An adviser to the Muslim Council of Britain said Thursday that a “jihadi-cool” subculture is inspiring young British men to join the Islamic State group in its quest to create an Islamic caliphate in the heart of the Middle East.
Iqbal Sacranie told BBC radio that the “jihadi-cool” subculture “is the real challenge,” Retuters reported Thursday. “This is a problem that affects all of us, and it will only be dealt with more effectively if all of us are working together on this.”
The United Kingdom has roughly 2.7 million Muslims, and the Muslim Council of Britain that Mr. Sacranie advises has over 500 affiliated national, regional and local organizations, mosques, charities and schools at its disposal to help handle Muslim affairs in the United Kingdom.
During his interview with BBC radio, the adviser went on to say that the majority of Muslims in the community believed that what the Islamic State group preaches is “totally alien to Islam.” He also asserted that families were reporting to the authorities when they discovered their sons had traveled to the Middle East to fight, Reuters reported.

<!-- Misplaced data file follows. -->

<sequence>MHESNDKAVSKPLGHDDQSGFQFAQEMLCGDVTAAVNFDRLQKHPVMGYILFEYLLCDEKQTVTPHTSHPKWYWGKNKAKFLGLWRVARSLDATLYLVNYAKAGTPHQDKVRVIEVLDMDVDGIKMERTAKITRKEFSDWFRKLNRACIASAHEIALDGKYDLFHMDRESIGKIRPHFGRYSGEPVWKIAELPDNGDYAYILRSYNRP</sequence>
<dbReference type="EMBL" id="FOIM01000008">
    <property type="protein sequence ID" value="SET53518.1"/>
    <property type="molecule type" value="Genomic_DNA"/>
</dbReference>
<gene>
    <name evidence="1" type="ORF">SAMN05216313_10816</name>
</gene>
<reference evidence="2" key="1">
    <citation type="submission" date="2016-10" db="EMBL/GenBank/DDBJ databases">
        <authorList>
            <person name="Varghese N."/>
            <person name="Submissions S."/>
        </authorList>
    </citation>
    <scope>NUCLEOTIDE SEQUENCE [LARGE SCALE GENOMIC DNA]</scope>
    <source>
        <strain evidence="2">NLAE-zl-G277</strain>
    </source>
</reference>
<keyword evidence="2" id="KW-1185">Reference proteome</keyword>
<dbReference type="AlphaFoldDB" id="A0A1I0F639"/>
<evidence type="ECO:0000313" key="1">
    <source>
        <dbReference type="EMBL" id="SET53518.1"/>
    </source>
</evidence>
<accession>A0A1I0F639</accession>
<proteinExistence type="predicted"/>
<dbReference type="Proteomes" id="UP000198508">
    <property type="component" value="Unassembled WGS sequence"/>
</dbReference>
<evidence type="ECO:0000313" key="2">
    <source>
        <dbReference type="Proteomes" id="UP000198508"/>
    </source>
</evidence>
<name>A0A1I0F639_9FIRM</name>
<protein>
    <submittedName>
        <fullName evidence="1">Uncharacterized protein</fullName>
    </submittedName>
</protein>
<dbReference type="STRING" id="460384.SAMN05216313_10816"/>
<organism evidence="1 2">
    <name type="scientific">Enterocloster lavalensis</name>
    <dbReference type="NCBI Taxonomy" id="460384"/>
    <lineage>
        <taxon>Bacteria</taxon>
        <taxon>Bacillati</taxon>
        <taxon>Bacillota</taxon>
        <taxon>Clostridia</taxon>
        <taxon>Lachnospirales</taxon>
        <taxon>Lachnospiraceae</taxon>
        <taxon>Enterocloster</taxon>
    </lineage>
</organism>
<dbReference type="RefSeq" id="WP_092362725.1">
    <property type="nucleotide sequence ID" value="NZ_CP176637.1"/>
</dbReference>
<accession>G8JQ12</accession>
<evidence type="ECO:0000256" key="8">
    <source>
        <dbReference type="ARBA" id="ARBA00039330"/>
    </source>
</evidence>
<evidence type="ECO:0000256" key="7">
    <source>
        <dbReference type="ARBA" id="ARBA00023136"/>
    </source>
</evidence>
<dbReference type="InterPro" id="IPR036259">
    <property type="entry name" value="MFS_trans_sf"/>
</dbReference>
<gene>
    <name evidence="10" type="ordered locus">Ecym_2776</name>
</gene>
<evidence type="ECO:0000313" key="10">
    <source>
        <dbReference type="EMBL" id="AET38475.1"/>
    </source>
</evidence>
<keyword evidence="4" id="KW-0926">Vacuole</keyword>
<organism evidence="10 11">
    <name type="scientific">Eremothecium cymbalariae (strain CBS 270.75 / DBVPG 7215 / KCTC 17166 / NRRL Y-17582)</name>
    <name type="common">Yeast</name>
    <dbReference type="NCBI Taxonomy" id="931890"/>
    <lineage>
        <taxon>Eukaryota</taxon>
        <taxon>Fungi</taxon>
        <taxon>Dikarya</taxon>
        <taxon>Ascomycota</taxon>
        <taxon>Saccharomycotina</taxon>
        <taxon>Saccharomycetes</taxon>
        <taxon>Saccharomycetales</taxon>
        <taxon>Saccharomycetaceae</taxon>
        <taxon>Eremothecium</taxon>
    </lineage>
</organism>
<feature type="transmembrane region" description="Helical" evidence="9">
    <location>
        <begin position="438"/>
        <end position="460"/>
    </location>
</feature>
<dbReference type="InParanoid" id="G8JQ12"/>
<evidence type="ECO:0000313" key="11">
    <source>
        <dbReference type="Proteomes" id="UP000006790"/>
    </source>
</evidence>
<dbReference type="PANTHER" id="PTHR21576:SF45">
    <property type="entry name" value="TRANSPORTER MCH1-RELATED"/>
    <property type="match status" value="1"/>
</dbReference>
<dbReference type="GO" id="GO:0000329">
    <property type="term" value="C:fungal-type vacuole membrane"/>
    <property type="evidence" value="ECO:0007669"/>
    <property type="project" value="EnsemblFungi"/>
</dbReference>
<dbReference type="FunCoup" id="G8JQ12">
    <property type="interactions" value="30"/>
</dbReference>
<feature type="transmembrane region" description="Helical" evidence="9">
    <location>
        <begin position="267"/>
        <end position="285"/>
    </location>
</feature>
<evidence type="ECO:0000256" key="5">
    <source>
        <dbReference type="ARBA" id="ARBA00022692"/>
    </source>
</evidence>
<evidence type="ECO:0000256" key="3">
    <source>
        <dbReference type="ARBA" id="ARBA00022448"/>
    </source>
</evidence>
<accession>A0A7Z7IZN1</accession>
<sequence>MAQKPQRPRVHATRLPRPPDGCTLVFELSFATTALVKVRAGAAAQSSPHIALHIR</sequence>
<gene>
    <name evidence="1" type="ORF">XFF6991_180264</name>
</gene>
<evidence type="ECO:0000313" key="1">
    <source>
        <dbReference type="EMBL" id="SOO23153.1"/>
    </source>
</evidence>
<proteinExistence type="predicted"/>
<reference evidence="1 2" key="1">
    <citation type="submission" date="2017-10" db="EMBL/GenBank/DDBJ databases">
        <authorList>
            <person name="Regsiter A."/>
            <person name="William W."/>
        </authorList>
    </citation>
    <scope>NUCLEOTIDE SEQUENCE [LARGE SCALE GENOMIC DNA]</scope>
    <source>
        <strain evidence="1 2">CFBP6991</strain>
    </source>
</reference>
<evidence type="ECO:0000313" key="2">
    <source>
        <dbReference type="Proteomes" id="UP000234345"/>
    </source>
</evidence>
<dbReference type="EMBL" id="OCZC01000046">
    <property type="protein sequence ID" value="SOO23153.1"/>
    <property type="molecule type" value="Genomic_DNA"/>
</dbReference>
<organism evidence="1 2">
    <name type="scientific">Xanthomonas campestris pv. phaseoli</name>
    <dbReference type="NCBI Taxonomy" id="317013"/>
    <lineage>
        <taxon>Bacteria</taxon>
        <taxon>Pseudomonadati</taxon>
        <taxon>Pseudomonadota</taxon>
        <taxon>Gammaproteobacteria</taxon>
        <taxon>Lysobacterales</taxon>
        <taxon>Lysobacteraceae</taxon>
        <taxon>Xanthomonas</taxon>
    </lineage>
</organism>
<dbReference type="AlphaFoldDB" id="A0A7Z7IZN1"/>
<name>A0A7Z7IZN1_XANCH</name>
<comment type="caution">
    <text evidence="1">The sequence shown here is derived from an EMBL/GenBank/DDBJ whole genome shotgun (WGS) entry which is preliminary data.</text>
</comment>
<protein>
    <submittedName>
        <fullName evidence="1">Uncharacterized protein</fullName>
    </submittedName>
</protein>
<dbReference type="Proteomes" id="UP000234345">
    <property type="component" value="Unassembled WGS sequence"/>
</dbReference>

Ghaffar Hussain, managing director of the counter-extremism Quilliam Foundation, talked to Reuters about the United Kingdom’s predicament, saying that it was only a matter of time before men who fought in Iraq and Syria started planning attacks for Europe.
“It is disturbing that people born and raised in Britain and who have gone to the same schools as us could have been essentially indoctrinated to the extent where they can justify raping women and chopping heads off,” he said, BBC reported. The Quilliam Foundation bills itself as “the world’s first counter-extremism think tank.”
British Prime Minister David Cameron has ruled out sending troops to back into Iraq to challenge the Islamic State group, Reuters reported. It is believed that the black-clad terrorist who killed American photojournalist James Foley is a British citizen due to his accent and fluent English heard in the execution video released by the Islamic State group.